Even or other?
To think philosophically is to think about the link. Everything is bound up in human thought, everything is distinct. A dialectic of the same and of the other to which Plato invites us. All that is different is even, everything even is different: no relation is possible without community and distinction. But, then, everything rests in the articulation or in making this relation explicit, in the proportionality of community and difference, framed by a context. Nothing can avoid the judgment, always questionable and revisable. For, in order for a real reflection to take place, it is a question of not repeating oneself indefinitely, unless for consciously re-examining. Nor is there any question of repeating, without being conscious of repeating. What is the relation between an idea and that which precedes it? To build, to dialogue, ideas must be aware of each other, to take charge of each other. Is the content nearly the same? What is the nature of difference, that of contradiction? What does what I say or what I have just said say about what has already been said? On what concepts are the stakes or the similarities grounded? These are the questions that must accompany any new formulation of ideas. Questions that can only be dealt with in relation to a specific context. With two possible pitfalls. Either distinctions will always be possible, the trap of the nuance to infinity. Or, everything is connected, united, beginning with the opposite with its opposite, a sort of fusional drive.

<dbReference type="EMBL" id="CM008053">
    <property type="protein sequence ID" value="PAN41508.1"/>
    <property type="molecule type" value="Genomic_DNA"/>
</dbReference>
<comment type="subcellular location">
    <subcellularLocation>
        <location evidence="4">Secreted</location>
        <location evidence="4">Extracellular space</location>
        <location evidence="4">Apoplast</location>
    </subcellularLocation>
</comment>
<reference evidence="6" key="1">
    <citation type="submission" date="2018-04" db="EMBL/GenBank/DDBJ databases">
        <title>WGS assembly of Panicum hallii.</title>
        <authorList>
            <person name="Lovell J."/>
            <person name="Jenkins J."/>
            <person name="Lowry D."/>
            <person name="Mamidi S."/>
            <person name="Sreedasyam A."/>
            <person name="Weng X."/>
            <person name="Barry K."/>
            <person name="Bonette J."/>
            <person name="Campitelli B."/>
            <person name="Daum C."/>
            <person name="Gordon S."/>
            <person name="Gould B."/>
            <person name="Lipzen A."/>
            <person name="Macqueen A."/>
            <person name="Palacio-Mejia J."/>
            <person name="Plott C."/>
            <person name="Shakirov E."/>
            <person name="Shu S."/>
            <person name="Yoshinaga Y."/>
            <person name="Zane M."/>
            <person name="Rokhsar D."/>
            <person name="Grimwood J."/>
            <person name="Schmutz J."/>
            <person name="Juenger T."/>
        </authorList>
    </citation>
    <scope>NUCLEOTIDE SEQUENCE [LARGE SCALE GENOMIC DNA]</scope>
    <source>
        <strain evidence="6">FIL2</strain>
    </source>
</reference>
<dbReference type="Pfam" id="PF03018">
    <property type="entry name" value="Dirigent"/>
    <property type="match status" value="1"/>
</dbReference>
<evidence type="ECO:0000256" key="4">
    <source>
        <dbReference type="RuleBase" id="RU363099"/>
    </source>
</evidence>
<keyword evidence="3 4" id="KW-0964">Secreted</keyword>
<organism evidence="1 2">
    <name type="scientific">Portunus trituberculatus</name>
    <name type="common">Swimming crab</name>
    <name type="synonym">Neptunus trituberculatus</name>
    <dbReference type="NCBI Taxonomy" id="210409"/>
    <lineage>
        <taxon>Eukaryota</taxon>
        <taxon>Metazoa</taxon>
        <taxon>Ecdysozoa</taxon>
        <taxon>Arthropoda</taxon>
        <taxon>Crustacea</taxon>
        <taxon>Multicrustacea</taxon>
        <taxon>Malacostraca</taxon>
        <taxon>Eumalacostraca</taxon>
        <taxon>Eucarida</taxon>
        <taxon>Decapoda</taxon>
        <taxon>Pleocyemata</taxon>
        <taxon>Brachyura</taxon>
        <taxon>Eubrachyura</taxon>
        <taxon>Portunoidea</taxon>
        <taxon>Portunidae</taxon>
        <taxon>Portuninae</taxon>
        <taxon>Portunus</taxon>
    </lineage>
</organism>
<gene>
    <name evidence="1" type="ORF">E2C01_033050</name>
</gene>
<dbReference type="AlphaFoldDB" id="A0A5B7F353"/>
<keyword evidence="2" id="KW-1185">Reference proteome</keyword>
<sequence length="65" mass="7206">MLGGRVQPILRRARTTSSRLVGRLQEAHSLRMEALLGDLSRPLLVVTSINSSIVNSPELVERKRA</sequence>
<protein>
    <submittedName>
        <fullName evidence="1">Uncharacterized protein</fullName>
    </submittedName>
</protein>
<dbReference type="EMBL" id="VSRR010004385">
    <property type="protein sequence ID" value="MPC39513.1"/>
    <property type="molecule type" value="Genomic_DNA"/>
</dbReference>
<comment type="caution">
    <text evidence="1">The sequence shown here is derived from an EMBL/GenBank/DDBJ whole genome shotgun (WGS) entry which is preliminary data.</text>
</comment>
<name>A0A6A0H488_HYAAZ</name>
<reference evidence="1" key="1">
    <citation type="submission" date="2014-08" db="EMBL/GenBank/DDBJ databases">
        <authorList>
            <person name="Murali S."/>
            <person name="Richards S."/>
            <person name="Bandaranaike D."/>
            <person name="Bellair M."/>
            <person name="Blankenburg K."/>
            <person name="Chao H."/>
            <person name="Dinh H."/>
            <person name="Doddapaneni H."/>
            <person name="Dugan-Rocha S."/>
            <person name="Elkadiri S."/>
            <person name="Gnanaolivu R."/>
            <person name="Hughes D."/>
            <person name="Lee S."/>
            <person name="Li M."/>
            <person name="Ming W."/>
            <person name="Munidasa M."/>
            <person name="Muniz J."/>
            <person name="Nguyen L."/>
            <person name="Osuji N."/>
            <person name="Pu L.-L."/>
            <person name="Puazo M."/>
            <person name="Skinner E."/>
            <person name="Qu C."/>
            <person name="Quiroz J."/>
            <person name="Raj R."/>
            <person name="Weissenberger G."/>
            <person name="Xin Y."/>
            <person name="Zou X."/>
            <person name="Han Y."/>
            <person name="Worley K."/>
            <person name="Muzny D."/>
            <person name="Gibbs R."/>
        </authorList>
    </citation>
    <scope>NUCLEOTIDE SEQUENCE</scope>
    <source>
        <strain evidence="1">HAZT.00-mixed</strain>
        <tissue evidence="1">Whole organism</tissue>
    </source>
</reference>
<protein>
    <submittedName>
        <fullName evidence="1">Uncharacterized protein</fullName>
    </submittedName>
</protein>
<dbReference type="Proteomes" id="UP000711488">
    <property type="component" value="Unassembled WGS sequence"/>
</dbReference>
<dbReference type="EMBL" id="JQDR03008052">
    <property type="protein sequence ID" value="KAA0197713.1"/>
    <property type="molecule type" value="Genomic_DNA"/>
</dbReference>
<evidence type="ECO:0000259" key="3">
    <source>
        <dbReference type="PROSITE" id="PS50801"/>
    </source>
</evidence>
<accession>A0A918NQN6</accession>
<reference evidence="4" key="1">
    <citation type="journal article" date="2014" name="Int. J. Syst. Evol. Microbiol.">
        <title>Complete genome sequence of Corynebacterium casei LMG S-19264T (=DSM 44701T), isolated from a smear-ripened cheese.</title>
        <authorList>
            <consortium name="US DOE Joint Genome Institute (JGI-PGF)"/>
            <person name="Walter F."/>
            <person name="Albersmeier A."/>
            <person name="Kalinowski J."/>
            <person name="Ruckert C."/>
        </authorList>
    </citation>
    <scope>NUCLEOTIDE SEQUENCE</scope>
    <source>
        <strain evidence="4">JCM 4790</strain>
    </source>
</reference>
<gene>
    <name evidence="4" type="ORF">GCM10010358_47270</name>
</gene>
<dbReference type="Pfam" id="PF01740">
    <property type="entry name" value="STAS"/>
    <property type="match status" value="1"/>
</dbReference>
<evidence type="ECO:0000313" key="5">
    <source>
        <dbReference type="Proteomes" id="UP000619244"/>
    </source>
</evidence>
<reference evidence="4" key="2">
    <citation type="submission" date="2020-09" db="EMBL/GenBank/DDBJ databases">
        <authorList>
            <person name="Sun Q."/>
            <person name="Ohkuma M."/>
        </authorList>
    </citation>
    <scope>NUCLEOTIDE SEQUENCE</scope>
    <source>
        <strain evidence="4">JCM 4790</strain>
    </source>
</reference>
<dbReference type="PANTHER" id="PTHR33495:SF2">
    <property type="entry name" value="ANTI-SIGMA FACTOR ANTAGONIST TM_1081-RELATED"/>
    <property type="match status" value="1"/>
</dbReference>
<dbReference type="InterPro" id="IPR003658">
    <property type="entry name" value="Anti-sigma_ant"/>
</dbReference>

Essential or accidental?
A powerful distinction proposed by Aristotle. To think is to sift through what comes to mind, preferably before we say it. Without that, we speak, we say what passes through our head, but we do not think, or then in a very vast and fuzzy sense. It is above all to discriminate what comes to mind, according to the degree of pre-eminence, importance, efficiency, beauty, truth, etc. To ask whether an idea is essential or accidental is to invite an axiology, or to explicate it, because every thought operates from a hierarchy and a classification of priorities, however unconscious or unspeakable. The essential is also the invariant, which means that an entity, a thing, an idea or being, holds a certain quality, not in an ancillary but in a fundamental way, which belongs to the essence. Does one thing remain what it is without this predicate, or does it become something else? The fruit grows in the trees, but can a fruit not grow in a tree? Is any quality or predicate granted to an entity really necessary? Is it also valid for a radically different entity? These are questions which reflect on the nature of things, ideas and beings, on their definitions, their differences and their respective values.